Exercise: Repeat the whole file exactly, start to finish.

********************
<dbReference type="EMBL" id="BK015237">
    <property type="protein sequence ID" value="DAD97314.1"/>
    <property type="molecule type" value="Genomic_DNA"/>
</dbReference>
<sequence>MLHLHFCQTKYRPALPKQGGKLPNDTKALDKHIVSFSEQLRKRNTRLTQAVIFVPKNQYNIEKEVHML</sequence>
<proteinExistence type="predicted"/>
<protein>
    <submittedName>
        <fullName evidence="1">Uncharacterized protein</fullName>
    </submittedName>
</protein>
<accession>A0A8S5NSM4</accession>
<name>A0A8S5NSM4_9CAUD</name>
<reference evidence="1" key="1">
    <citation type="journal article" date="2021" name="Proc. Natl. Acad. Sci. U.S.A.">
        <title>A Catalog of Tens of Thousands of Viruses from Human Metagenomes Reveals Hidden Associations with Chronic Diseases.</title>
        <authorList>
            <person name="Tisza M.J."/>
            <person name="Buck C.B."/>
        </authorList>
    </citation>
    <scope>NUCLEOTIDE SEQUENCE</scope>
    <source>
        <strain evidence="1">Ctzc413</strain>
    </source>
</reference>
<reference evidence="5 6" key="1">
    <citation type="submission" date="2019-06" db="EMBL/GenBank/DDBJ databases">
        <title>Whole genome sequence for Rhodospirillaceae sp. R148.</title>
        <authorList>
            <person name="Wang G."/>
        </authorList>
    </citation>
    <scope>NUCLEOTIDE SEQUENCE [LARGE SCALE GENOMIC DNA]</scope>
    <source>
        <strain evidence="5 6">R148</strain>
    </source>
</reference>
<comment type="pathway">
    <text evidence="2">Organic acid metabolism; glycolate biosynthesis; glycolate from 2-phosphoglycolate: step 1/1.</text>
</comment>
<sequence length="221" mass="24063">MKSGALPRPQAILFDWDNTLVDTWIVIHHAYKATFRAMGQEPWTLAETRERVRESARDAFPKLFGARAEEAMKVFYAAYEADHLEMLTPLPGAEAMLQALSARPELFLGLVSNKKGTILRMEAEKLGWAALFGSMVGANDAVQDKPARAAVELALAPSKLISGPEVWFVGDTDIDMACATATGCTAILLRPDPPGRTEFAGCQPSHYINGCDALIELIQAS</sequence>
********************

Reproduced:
<dbReference type="EMBL" id="BK015237">
    <property type="protein sequence ID" value="DAD97314.1"/>
    <property type="molecule type" value="Genomic_DNA"/>
</dbReference>
<sequence>MLHLHFCQTKYRPALPKQGGKLPNDTKALDKHIVSFSEQLRKRNTRLTQAVIFVPKNQYNIEKEVHML</sequence>
<proteinExistence type="predicted"/>
<protein>
    <submittedName>
        <fullName evidence="1">Uncharacterized protein</fullName>
    </submittedName>
</protein>
<accession>A0A8S5NSM4</accession>
<name>A0A8S5NSM4_9CAUD</name>
<reference evidence="1" key="1">
    <citation type="journal article" date="2021" name="Proc. Natl. Acad. Sci. U.S.A.">
        <title>A Catalog of Tens of Thousands of Viruses from Human Metagenomes Reveals Hidden Associations with Chronic Diseases.</title>
        <authorList>
            <person name="Tisza M.J."/>
            <person name="Buck C.B."/>
        </authorList>
    </citation>
    <scope>NUCLEOTIDE SEQUENCE</scope>
    <source>
        <strain evidence="1">Ctzc413</strain>
    </source>
</reference>
<reference evidence="5 6" key="1">
    <citation type="submission" date="2019-06" db="EMBL/GenBank/DDBJ databases">
        <title>Whole genome sequence for Rhodospirillaceae sp. R148.</title>
        <authorList>
            <person name="Wang G."/>
        </authorList>
    </citation>
    <scope>NUCLEOTIDE SEQUENCE [LARGE SCALE GENOMIC DNA]</scope>
    <source>
        <strain evidence="5 6">R148</strain>
    </source>
</reference>
<comment type="pathway">
    <text evidence="2">Organic acid metabolism; glycolate biosynthesis; glycolate from 2-phosphoglycolate: step 1/1.</text>
</comment>
<sequence length="221" mass="24063">MKSGALPRPQAILFDWDNTLVDTWIVIHHAYKATFRAMGQEPWTLAETRERVRESARDAFPKLFGARAEEAMKVFYAAYEADHLEMLTPLPGAEAMLQALSARPELFLGLVSNKKGTILRMEAEKLGWAALFGSMVGANDAVQDKPARAAVELALAPSKLISGPEVWFVGDTDIDMACATATGCTAILLRPDPPGRTEFAGCQPSHYINGCDALIELIQAS</sequence>